Experience gained using Google apps mounted as the weeks passed and a basic framework for using them at Collins Lake Ranch formed in the back of my mind. Of great interest was end-to-end encryption of all communications within the Google apps environment. Achieving HIPAA compliance didn't seem so unattainable anymore. Experimentation using Google apps to handle the bulk of IT ops at Collins Lake Ranch soon proved they were a good solution. Schools were starting to leverage them big time. I stopped sweating so much about the future of IT at the Ranch.
In early fall 2016, Google announced G Suite. It was as if they had been reading my mind all summer long as I had experimented with Google apps. G Suite appeared to cover all bases for IT operations at the Ranch in a fully integrated fashion and the monthly subscription fee wasn't too expensive per user–definitely more affordable than anything we could manage to implement on our own. So I started looking into starting a G Suite subscription of my own to find out more and stumbled across a remarkable offer from Google for qualifying nonprofit organizations to use it free of charge. I jumped up from my desk and hopped around the studio laughing, clapping and cheering with joy and relief. Google had just lifted a huge weight from my mind in one fell swoop with their announcement. G Suite For Nonprofits would solve all future IT needs for the Ranch and then some. An application to use G Suite For Nonprofits was submitted to Google, was accepted and we were on our way!
I could immediately see streamlining all paper-based operations and information collection processes at the Ranch leveraging its forms and automated data analysis features as well as bolster grant proposals with real data supporting arguments for grant funding worthiness. I could also see G Suite taking the Ranch into a totally paper-free age of real-time information collection, storage, retrieval, analysis, and reporting to improve its operations hour-by-hour, if not minute-by-minute for years and decades to come.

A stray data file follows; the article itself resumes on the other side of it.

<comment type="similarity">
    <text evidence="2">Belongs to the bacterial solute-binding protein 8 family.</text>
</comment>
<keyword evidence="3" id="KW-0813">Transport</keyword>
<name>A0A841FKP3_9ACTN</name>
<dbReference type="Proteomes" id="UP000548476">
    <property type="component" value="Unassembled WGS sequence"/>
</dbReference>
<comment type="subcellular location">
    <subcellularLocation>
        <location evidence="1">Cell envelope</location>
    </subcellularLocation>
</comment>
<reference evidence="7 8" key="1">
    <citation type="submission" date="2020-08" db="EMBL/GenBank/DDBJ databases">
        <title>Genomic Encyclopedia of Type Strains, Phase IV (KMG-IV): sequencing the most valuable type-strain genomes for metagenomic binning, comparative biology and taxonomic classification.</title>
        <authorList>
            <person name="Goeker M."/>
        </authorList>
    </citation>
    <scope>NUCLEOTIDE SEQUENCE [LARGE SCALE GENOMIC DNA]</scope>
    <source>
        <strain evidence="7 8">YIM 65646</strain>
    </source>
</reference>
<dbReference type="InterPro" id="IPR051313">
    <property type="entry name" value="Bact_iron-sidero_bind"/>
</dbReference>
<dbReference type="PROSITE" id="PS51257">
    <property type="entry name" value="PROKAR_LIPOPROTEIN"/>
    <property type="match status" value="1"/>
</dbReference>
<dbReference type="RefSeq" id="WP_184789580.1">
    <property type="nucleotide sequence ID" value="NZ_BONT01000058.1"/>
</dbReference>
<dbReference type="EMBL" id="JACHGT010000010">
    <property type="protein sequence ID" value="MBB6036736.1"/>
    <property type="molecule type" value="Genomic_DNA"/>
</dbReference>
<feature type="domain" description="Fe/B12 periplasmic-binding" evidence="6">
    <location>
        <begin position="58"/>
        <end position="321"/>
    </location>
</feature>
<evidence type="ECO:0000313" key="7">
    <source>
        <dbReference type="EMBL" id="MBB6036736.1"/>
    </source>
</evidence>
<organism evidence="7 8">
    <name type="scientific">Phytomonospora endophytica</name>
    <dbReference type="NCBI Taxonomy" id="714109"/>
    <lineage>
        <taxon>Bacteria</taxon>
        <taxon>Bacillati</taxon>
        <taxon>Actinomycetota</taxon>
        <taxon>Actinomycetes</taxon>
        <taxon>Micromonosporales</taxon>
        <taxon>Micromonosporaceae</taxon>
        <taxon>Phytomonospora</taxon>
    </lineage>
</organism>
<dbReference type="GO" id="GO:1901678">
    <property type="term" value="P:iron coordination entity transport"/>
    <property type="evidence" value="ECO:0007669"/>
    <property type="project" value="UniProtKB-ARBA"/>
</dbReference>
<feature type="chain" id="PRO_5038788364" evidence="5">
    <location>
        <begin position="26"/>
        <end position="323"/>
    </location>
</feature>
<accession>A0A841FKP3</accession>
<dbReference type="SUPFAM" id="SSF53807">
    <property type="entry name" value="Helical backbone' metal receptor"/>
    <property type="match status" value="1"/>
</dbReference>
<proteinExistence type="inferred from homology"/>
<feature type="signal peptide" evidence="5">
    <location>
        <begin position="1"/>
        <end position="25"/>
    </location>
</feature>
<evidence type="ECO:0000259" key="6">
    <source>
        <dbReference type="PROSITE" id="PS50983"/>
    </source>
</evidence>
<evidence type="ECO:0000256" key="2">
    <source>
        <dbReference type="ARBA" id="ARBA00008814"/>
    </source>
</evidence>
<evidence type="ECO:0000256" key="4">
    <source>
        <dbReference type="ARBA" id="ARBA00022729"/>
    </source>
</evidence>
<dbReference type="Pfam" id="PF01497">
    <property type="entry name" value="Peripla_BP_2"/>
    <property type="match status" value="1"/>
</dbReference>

The journey has begun. Files are steadily migrating from local hard drives to Google cloud storage. Document collaborations are happening and the collaborating writers are loving it. Data has already flowed in from forms via low-cost Chrome based workstations to spreadsheets equipped with custom-designed dashboards directors can reference for real-time feedback on Ranch operations. Cybersecurity at the Ranch is at an all-time maximum. Sensitive information is communicated and stored in encrypted form, end-to-end throughout the organization. HIPAA compliance has been achieved within the G Suite environment. Google provides data centers, data replication and backup services–including all of the IT personnel as well as physical site security infrastructure and personnel–freeing us from having to worry about any of that stuff one little bit. And it's all provided free of charge.
I have stopped sweating and am sleeping a lot better.